There were significant delays to outbound flights at Cork airport today as a result of the high winds caused by Storm Clodagh.
Flights were also diverted to other airports.
Head of Communications with Cork Airport Kevin Cullinane said: "There has been a number of delays to outbound flights at Cork airport from early morning.
"This has led to a number of delays on Ryanair flights, all morning flights with Aer Lingus regional to the UK have been cancelled, flights in and out of London City airport with City Jet this lunchtime have been cancelled.
"The airlines are hoping to operate their evening schedules."
Met Éireann issued multiple weather warnings as Storm Clodagh moved over Ireland.
The storm had left around 4,000 people without power but ESB Networks have said that power was restored to all customers by early evening.
Head of Communications with ESB Networks Bernadine said: "There was not a lot of damage done overnight."
The Status Orange wind warning for very strong, westerly winds was a direct result of Storm Clodagh's evolution. It warned of southwesterly winds veering westerly to reach mean speeds of 60-80 km/h with gusts of 100-130km/h.
According to Met Éireann, Orange weather warnings are for "weather conditions which have the capacity to impact significantly on people in the affected areas. The issue of an Orange level weather warning implies that all recipients in the affected areas should prepare themselves in an appropriate way for the anticipated conditions".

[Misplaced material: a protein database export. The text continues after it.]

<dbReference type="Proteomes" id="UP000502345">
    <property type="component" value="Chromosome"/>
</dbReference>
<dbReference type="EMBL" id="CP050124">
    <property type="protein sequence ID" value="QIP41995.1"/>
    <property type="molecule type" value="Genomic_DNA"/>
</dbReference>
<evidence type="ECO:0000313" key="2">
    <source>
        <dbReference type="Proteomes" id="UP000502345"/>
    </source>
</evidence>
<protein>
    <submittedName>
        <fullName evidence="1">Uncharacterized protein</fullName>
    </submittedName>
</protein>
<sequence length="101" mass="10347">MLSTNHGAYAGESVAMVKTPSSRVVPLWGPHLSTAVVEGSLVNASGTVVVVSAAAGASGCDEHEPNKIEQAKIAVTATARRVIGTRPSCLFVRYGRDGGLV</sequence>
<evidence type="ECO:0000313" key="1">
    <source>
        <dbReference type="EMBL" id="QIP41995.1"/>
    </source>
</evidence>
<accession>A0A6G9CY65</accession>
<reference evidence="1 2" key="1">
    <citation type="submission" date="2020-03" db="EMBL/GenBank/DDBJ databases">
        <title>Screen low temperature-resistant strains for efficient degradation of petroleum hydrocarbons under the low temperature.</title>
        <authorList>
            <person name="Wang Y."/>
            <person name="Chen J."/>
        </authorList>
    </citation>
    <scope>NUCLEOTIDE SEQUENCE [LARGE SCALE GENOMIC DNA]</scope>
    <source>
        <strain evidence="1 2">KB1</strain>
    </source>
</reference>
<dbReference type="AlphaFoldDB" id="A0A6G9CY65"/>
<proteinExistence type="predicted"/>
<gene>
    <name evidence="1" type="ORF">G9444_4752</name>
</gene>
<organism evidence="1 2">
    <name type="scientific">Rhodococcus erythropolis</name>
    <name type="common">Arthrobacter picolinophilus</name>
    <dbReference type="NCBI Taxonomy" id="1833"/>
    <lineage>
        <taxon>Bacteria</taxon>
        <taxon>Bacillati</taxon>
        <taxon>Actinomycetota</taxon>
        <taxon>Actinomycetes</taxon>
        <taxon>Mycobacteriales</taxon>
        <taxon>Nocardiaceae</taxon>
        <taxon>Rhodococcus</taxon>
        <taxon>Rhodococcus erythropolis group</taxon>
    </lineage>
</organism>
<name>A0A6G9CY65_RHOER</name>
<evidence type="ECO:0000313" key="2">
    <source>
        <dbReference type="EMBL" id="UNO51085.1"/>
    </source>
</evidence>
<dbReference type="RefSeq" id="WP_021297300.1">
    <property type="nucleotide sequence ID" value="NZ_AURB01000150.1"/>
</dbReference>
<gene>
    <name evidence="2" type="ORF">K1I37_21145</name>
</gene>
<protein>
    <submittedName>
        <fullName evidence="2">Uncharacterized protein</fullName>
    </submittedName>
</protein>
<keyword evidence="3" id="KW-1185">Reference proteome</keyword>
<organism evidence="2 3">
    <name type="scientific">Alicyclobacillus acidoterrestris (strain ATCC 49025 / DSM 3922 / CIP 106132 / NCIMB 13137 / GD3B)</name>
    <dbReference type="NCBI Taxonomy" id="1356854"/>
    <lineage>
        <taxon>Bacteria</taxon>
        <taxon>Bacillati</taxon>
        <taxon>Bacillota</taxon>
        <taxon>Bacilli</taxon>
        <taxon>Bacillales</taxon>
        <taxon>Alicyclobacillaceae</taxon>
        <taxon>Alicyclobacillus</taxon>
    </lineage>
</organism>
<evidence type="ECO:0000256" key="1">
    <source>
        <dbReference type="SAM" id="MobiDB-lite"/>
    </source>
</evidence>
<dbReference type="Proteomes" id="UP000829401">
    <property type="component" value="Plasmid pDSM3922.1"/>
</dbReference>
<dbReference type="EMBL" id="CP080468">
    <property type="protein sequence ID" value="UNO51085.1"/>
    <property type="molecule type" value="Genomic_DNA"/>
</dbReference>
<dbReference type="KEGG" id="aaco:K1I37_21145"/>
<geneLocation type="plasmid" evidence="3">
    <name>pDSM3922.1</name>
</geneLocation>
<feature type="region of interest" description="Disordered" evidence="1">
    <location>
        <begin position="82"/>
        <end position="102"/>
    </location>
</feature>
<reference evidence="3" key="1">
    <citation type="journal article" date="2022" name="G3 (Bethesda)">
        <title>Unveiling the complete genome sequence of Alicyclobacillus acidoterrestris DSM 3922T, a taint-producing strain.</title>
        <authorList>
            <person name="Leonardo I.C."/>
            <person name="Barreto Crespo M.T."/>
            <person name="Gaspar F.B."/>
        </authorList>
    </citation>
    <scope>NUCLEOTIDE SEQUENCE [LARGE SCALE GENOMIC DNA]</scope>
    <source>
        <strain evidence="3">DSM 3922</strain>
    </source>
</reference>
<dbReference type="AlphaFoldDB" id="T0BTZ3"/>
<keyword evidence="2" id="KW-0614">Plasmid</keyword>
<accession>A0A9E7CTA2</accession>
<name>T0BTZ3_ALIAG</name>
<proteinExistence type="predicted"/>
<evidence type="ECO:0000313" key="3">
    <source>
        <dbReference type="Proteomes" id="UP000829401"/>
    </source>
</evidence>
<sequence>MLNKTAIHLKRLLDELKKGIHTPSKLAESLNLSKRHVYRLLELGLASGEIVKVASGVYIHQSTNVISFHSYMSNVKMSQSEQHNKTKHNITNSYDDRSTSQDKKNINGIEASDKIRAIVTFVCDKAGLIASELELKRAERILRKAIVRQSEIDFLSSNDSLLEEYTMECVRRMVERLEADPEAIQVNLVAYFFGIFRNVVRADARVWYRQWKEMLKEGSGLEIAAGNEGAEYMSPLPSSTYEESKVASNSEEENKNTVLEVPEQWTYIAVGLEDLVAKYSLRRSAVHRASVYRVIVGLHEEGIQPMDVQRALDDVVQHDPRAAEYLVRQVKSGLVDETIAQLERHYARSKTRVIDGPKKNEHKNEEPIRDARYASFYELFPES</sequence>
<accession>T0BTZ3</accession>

There are reports of trees blown over due to the gale-force winds.
Irish Ferries cancelled all Swift sailings yesterday and today. All other sailings departed as scheduled.
A Status Yellow marine warning remains in place tonight.
Met Éireann said: "Westerly winds will continue to reach gale force for a time early tonight on coasts from Erris Head to Malin Head to Howth Head and on the north Irish Sea.
"West to southwest gales will develop later tonight and Monday morning on coasts from Howth Head to Roches Point to Erris Head and on the Irish Sea."
Clodagh, the third named storm of the extended winter season, passed eastwards to the north of Ireland this morning.
It will then pass through Scotland and the North Sea towards southern Scandinavia, where it is expected to deepen further.
More than 45,000 people were left without power when Storm Barney hit Ireland less than a fortnight ago.